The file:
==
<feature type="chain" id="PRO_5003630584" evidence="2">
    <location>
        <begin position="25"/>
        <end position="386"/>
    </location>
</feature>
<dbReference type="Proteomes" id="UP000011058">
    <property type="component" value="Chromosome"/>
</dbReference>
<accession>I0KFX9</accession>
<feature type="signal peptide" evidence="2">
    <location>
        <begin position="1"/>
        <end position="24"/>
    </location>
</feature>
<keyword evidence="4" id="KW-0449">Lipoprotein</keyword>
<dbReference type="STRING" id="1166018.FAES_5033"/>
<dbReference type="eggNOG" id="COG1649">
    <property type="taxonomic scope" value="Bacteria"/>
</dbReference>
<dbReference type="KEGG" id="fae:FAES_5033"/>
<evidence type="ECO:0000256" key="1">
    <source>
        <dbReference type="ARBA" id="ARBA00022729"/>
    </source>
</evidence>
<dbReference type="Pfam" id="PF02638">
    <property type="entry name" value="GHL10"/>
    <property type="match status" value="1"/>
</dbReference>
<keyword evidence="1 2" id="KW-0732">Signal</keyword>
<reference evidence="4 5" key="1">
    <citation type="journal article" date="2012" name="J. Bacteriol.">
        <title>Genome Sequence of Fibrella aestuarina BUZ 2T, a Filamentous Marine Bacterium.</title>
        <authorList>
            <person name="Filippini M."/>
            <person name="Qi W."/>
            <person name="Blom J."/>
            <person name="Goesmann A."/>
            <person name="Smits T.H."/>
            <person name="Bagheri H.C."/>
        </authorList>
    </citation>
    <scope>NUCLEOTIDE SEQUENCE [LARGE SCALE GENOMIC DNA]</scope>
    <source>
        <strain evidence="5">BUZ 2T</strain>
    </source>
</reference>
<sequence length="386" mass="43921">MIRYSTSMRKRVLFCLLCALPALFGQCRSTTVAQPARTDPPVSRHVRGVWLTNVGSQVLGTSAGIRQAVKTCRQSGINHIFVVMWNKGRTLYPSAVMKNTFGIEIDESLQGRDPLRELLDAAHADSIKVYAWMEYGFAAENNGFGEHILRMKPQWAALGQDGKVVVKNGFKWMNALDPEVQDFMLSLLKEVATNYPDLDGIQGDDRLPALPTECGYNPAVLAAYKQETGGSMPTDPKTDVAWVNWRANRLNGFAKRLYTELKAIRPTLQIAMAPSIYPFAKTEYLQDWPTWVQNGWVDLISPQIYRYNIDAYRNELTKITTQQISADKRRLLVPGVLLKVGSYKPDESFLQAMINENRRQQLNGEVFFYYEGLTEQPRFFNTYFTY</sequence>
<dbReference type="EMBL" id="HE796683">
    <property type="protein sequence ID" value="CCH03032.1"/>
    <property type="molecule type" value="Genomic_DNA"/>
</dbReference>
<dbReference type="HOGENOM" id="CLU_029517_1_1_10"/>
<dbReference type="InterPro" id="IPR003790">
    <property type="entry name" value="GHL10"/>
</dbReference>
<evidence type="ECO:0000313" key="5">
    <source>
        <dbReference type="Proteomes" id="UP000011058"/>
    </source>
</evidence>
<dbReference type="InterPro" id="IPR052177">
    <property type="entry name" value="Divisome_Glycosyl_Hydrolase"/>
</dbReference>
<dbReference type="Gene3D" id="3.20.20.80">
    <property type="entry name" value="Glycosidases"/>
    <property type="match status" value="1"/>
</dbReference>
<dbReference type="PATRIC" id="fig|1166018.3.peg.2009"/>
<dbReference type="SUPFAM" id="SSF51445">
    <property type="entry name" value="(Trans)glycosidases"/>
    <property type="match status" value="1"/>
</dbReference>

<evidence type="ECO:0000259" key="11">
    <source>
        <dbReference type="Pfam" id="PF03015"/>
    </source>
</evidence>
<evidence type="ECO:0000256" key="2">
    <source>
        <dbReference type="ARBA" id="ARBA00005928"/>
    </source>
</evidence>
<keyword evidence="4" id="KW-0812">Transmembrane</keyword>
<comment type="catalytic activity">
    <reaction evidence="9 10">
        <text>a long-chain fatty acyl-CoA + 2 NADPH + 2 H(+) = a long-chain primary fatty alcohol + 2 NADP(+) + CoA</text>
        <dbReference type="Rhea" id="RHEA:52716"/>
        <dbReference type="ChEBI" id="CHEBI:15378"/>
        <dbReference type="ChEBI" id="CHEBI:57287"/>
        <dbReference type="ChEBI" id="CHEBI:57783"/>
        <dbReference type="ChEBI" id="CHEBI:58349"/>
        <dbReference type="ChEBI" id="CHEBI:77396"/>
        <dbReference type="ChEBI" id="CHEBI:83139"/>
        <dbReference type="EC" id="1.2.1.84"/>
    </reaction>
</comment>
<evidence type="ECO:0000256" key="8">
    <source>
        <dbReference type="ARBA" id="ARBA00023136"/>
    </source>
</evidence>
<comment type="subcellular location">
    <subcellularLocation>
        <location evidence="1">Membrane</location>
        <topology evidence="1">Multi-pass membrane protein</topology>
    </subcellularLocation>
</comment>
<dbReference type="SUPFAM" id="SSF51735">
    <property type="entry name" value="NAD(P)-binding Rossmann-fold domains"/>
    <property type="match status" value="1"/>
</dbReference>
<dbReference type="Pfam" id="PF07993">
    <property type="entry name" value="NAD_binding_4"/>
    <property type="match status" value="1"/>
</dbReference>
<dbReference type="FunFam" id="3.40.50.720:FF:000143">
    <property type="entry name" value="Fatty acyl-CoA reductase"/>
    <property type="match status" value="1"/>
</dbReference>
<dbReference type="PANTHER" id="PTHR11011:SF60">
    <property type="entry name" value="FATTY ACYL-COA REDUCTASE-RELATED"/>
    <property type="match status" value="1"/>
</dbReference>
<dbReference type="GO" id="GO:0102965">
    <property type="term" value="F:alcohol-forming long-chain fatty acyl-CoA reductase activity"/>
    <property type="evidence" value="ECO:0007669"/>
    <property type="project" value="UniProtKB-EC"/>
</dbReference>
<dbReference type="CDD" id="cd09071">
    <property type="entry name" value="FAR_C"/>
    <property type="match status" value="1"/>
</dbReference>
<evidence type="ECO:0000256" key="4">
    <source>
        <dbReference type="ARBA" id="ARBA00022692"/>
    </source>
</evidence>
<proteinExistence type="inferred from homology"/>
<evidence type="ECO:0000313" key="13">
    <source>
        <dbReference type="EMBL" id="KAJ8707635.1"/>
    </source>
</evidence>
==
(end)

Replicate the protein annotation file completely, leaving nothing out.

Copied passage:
<feature type="chain" id="PRO_5003630584" evidence="2">
    <location>
        <begin position="25"/>
        <end position="386"/>
    </location>
</feature>
<dbReference type="Proteomes" id="UP000011058">
    <property type="component" value="Chromosome"/>
</dbReference>
<accession>I0KFX9</accession>
<feature type="signal peptide" evidence="2">
    <location>
        <begin position="1"/>
        <end position="24"/>
    </location>
</feature>
<keyword evidence="4" id="KW-0449">Lipoprotein</keyword>
<dbReference type="STRING" id="1166018.FAES_5033"/>
<dbReference type="eggNOG" id="COG1649">
    <property type="taxonomic scope" value="Bacteria"/>
</dbReference>
<dbReference type="KEGG" id="fae:FAES_5033"/>
<evidence type="ECO:0000256" key="1">
    <source>
        <dbReference type="ARBA" id="ARBA00022729"/>
    </source>
</evidence>
<dbReference type="Pfam" id="PF02638">
    <property type="entry name" value="GHL10"/>
    <property type="match status" value="1"/>
</dbReference>
<keyword evidence="1 2" id="KW-0732">Signal</keyword>
<reference evidence="4 5" key="1">
    <citation type="journal article" date="2012" name="J. Bacteriol.">
        <title>Genome Sequence of Fibrella aestuarina BUZ 2T, a Filamentous Marine Bacterium.</title>
        <authorList>
            <person name="Filippini M."/>
            <person name="Qi W."/>
            <person name="Blom J."/>
            <person name="Goesmann A."/>
            <person name="Smits T.H."/>
            <person name="Bagheri H.C."/>
        </authorList>
    </citation>
    <scope>NUCLEOTIDE SEQUENCE [LARGE SCALE GENOMIC DNA]</scope>
    <source>
        <strain evidence="5">BUZ 2T</strain>
    </source>
</reference>
<sequence length="386" mass="43921">MIRYSTSMRKRVLFCLLCALPALFGQCRSTTVAQPARTDPPVSRHVRGVWLTNVGSQVLGTSAGIRQAVKTCRQSGINHIFVVMWNKGRTLYPSAVMKNTFGIEIDESLQGRDPLRELLDAAHADSIKVYAWMEYGFAAENNGFGEHILRMKPQWAALGQDGKVVVKNGFKWMNALDPEVQDFMLSLLKEVATNYPDLDGIQGDDRLPALPTECGYNPAVLAAYKQETGGSMPTDPKTDVAWVNWRANRLNGFAKRLYTELKAIRPTLQIAMAPSIYPFAKTEYLQDWPTWVQNGWVDLISPQIYRYNIDAYRNELTKITTQQISADKRRLLVPGVLLKVGSYKPDESFLQAMINENRRQQLNGEVFFYYEGLTEQPRFFNTYFTY</sequence>
<dbReference type="EMBL" id="HE796683">
    <property type="protein sequence ID" value="CCH03032.1"/>
    <property type="molecule type" value="Genomic_DNA"/>
</dbReference>
<dbReference type="HOGENOM" id="CLU_029517_1_1_10"/>
<dbReference type="InterPro" id="IPR003790">
    <property type="entry name" value="GHL10"/>
</dbReference>
<evidence type="ECO:0000313" key="5">
    <source>
        <dbReference type="Proteomes" id="UP000011058"/>
    </source>
</evidence>
<dbReference type="InterPro" id="IPR052177">
    <property type="entry name" value="Divisome_Glycosyl_Hydrolase"/>
</dbReference>
<dbReference type="Gene3D" id="3.20.20.80">
    <property type="entry name" value="Glycosidases"/>
    <property type="match status" value="1"/>
</dbReference>
<dbReference type="PATRIC" id="fig|1166018.3.peg.2009"/>
<dbReference type="SUPFAM" id="SSF51445">
    <property type="entry name" value="(Trans)glycosidases"/>
    <property type="match status" value="1"/>
</dbReference>

<evidence type="ECO:0000259" key="11">
    <source>
        <dbReference type="Pfam" id="PF03015"/>
    </source>
</evidence>
<evidence type="ECO:0000256" key="2">
    <source>
        <dbReference type="ARBA" id="ARBA00005928"/>
    </source>
</evidence>
<keyword evidence="4" id="KW-0812">Transmembrane</keyword>
<comment type="catalytic activity">
    <reaction evidence="9 10">
        <text>a long-chain fatty acyl-CoA + 2 NADPH + 2 H(+) = a long-chain primary fatty alcohol + 2 NADP(+) + CoA</text>
        <dbReference type="Rhea" id="RHEA:52716"/>
        <dbReference type="ChEBI" id="CHEBI:15378"/>
        <dbReference type="ChEBI" id="CHEBI:57287"/>
        <dbReference type="ChEBI" id="CHEBI:57783"/>
        <dbReference type="ChEBI" id="CHEBI:58349"/>
        <dbReference type="ChEBI" id="CHEBI:77396"/>
        <dbReference type="ChEBI" id="CHEBI:83139"/>
        <dbReference type="EC" id="1.2.1.84"/>
    </reaction>
</comment>
<evidence type="ECO:0000256" key="8">
    <source>
        <dbReference type="ARBA" id="ARBA00023136"/>
    </source>
</evidence>
<comment type="subcellular location">
    <subcellularLocation>
        <location evidence="1">Membrane</location>
        <topology evidence="1">Multi-pass membrane protein</topology>
    </subcellularLocation>
</comment>
<dbReference type="SUPFAM" id="SSF51735">
    <property type="entry name" value="NAD(P)-binding Rossmann-fold domains"/>
    <property type="match status" value="1"/>
</dbReference>
<dbReference type="Pfam" id="PF07993">
    <property type="entry name" value="NAD_binding_4"/>
    <property type="match status" value="1"/>
</dbReference>
<dbReference type="FunFam" id="3.40.50.720:FF:000143">
    <property type="entry name" value="Fatty acyl-CoA reductase"/>
    <property type="match status" value="1"/>
</dbReference>
<dbReference type="PANTHER" id="PTHR11011:SF60">
    <property type="entry name" value="FATTY ACYL-COA REDUCTASE-RELATED"/>
    <property type="match status" value="1"/>
</dbReference>
<dbReference type="GO" id="GO:0102965">
    <property type="term" value="F:alcohol-forming long-chain fatty acyl-CoA reductase activity"/>
    <property type="evidence" value="ECO:0007669"/>
    <property type="project" value="UniProtKB-EC"/>
</dbReference>
<dbReference type="CDD" id="cd09071">
    <property type="entry name" value="FAR_C"/>
    <property type="match status" value="1"/>
</dbReference>
<evidence type="ECO:0000256" key="4">
    <source>
        <dbReference type="ARBA" id="ARBA00022692"/>
    </source>
</evidence>
<proteinExistence type="inferred from homology"/>
<evidence type="ECO:0000313" key="13">
    <source>
        <dbReference type="EMBL" id="KAJ8707635.1"/>
    </source>
</evidence>